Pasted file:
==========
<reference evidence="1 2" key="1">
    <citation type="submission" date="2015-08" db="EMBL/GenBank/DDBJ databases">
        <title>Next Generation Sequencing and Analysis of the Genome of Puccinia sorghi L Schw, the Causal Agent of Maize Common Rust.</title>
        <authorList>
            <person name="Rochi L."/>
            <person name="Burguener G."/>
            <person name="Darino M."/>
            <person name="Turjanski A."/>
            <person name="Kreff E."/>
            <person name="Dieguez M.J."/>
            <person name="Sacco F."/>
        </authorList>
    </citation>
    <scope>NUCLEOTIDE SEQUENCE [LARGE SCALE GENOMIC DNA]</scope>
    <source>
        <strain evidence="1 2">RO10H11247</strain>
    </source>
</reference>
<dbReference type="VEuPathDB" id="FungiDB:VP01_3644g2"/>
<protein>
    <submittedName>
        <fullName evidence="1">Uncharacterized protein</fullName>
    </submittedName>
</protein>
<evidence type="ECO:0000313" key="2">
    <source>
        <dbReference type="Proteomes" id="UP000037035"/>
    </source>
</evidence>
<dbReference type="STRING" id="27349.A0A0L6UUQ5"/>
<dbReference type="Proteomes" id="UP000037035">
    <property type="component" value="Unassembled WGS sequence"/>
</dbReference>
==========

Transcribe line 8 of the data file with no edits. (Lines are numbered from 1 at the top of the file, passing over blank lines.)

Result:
            <person name="Turjanski A."/>